Pete DeFazio’s Take on The Problem

Here’s a link to a story on a House Bill from the Durango Herald. Italics are mine.

Grijalva predicted the Democratic-controlled Senate will not go for the bill.
“Why not craft something that would be taken seriously?” he said.
Rep. Peter DeFazio, D-Ore., said members of Congress from the American West in the two parties have a lot of common ground on the forest-health problem, but Tipton’s bill goes too far. In any case, the real problem is prying money from Congress and the White House in order to fund forest-thinning projects, he said.
“Both the Bush administration and the Obama administration have come up short in funding hazardous fuel-reduction treatments,” DeFazio said.
The bill’s number is H.R. 1526. Wednesday’s vote puts it in line for a vote on the House floor after Congress returns from its August recess.
Tipton urged quick passage.
Did you really say this?

Please Representative DeFazio, say it ain’t so.

2 thoughts on “Pete DeFazio’s Take on The Problem”

  1. Seems like a long term commitment to a sustained harvest level sufficient to profitably carry out sound forest management would go a very long way towards eliminating the need for “prying money from Congress and the White House in order to fund forest-thinning projects”

    • DeFazio has been inept on forestry issues since he was first elected. This is how he sees forestry working: “prying” hundreds of millions of dollars from taxpayers (“Congress and the President”), and then doing goofy make work projects as the way to get forest processing communities off the dole. In addition to being ineffective in almost every thing he tries to do in this regard, the problem is intensified because the man is clueless about forestry — other than a “buzz word” that might get him some more votes in the next election.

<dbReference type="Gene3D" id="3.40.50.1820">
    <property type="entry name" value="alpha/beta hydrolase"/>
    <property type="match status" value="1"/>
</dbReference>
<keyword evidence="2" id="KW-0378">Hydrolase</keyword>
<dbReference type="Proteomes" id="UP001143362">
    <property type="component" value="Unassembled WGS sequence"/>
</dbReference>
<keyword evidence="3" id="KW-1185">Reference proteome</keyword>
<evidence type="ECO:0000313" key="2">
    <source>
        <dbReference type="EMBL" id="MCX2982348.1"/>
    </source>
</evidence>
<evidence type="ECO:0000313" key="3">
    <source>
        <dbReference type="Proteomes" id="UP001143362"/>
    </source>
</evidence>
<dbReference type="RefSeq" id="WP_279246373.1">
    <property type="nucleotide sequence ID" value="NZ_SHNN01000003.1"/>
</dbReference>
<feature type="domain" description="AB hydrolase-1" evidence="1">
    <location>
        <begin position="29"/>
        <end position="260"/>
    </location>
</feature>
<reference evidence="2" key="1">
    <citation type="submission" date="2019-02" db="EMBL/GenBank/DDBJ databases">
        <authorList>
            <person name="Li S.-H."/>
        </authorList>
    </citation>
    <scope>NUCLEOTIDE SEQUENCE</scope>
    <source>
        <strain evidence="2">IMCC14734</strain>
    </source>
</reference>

When I tried to help with a few projects he was dealing with five or six years ago, he preferred instead to have his “forestry advisor” (or some such), Susan Jane Brown draft the documents because “she was familiar with the issues” and because “she’s a lawyer and understands how these things are written.” She was also an anti-logging environmental activist who — while finishing her degree in Portland — spear-headed successful efforts to stop logging on Mt. Hood National Forests and to stop logging on the Gifford Pinchot National Forest. All at enormous costs to taxpayers and ruinous decisions for our forests. After leaving DeFazio she went to work suing the government via a legal organization mostly devoted to that process. Lately she has spear-headed a “collaborative” drive to do millions of dollars of leaf-raking (“restoration”) on the Umatilla National Forest, 300 miles away in NE Oregon. Apparently there is more than one way to skin a cat (suck up taxpayer resources), and she seems to be a master of the process.

      Gil: the agenda for these people is taking control of our public lands and resources, and they have been very successful in that regard. None of them seems to have the slightest clue — or are adamantly against contradictory opinions — regarding the fact that forest restoration, at the proper scale, would produce thousands of taxpaying jobs and return millions of dollars to our state and federal treasuries. Then we wouldn’t need these guys to go whining to Congress every year to get on the dole without actually every having to perform meaningful work. Which should have been started the first time it became obvious that the plan for NW Forests has been a blatant failure at a very high cost. When and how to stop the bleeding? DeFazio is now an important chair in the committee goer industry, and has never demonstrated an ability to get anything done.


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